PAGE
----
Polish parliament swearing-in ceremony disrupted by opposition MP

As Glapiński was taking the solemn oath in front of the lower house of the Polish parliament, cut-up dummy banknotes thrown by Jachira began to fall from the gallery of the meeting room. [Shutterstock/MAXSHOT.PL]

Klaudia Jachira, who represents Poland’s largest opposition party, the liberal Civic Platform, scattered cut-up banknotes in the parliamentary hall as an act of protest against the election of Adam Glapiński, president of the National Bank of Poland (NBP), for a second term.

As Glapiński was taking the solemn oath in front of the lower house of the Polish parliament, cut-up dummy banknotes thrown by Jachira began to fall from the gallery of the meeting room.

Jachira was expressing her opposition to the NBP’s policy of recent months, which she blames for high inflation in Poland. According to her, the 13.9% inflation rate was caused by the Glapiński-led financial body printing money, ignoring the high public debt and wasting public funds.

“We are heading straight for economic disaster!” she tweeted under a video showing her throwing cut banknotes into the parliamentary hall.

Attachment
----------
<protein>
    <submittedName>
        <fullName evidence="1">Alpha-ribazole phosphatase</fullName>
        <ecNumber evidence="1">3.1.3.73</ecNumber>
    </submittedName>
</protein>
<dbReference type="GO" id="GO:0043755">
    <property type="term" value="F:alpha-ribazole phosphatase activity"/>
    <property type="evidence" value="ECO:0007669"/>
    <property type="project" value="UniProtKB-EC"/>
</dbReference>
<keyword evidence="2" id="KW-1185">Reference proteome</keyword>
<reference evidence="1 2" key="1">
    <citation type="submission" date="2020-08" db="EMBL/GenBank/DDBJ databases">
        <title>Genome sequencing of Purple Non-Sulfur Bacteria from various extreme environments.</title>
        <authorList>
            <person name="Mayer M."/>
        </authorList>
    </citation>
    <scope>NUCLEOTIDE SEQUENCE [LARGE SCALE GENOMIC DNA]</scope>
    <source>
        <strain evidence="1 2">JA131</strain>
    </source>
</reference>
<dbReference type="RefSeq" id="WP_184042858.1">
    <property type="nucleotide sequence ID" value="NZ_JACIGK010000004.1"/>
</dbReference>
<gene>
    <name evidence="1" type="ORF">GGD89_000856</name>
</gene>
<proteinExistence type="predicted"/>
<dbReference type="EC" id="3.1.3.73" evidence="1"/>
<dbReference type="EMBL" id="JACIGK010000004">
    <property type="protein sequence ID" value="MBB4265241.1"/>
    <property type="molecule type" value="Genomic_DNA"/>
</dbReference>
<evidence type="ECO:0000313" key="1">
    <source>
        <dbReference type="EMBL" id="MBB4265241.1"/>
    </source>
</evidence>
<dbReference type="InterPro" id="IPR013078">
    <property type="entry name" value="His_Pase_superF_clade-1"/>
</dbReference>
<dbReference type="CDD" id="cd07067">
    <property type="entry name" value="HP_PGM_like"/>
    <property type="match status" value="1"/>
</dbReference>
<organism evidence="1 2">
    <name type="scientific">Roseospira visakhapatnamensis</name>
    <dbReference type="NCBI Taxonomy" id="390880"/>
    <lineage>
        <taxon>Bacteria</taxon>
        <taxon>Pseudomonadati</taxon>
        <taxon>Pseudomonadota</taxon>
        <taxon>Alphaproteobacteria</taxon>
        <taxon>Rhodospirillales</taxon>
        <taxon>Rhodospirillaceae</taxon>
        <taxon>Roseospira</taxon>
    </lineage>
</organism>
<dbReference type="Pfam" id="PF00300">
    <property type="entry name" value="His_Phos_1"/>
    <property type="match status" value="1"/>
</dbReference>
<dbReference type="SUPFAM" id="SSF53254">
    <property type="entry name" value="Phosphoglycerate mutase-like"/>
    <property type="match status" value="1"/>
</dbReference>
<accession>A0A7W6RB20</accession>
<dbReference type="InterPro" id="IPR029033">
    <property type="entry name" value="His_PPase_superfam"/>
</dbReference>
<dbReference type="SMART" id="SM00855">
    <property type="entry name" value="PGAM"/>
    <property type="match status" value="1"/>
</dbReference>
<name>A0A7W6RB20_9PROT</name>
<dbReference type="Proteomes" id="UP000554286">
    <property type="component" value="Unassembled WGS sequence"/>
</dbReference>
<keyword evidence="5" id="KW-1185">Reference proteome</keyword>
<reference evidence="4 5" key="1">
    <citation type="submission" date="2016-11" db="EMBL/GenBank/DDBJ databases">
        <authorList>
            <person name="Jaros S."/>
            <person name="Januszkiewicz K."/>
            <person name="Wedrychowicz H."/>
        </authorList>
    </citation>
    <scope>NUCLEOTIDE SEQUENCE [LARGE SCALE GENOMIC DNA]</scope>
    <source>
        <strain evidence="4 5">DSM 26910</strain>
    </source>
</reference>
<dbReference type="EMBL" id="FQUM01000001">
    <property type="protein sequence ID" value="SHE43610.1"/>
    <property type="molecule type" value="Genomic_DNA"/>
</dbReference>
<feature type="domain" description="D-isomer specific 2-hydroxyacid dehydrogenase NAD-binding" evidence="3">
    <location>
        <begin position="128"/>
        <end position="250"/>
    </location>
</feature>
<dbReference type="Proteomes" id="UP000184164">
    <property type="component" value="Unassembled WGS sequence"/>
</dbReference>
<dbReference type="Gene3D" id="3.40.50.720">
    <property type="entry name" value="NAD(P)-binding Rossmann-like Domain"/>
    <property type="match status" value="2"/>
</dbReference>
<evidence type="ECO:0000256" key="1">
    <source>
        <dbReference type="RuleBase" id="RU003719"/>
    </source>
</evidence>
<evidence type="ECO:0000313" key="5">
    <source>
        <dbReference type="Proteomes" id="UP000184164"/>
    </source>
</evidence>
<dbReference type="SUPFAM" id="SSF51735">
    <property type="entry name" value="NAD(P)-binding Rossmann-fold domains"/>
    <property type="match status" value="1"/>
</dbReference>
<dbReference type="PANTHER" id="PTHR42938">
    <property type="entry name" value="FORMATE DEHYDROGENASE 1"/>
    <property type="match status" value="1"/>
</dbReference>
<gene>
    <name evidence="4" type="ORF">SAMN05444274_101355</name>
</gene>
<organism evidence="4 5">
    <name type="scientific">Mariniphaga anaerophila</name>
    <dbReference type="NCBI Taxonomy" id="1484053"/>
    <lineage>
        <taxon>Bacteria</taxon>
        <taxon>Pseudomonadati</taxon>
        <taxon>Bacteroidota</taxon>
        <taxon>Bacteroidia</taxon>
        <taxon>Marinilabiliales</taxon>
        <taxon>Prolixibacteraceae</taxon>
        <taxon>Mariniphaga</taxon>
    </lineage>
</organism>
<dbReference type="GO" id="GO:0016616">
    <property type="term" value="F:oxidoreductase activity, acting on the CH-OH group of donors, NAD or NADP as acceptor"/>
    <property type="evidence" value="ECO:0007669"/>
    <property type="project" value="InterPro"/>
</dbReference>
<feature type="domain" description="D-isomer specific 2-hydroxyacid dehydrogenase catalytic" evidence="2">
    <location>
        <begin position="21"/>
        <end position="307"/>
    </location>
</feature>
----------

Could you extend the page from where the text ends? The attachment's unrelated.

Conservative and right-wing parliamentarians were critical of the MP’s behaviour.

“After Jachira’s circus and display of rudeness, someone will have to clean up the mess. Of course, it will be the hard-working women whose rights Ms Jachira is fighting for in this very way,” right-wing MP Monika Pawłowska tweeted.

Jachira is known for her controversial protest actions against the ruling party, the Law and Justice. Before becoming an MP, she ran a satirical channel on YouTube.

Jachira’s action was not the only form of protest against Glapiński’s election to office. During the swearing-in of the NBP President, Left-wing MPs held banners with the slogan “Glapiński musi odejść” (Glapiński must go), listing everyday products and the amount by which they had recently risen in price.

Glapiński is a controversial figure in Poland. Close to the Polish government, he is regarded by many as being directly responsible for the high inflation rate in Poland. Politicians and economists have been critical of the uncoordinated joint policy of the government and the NBP.

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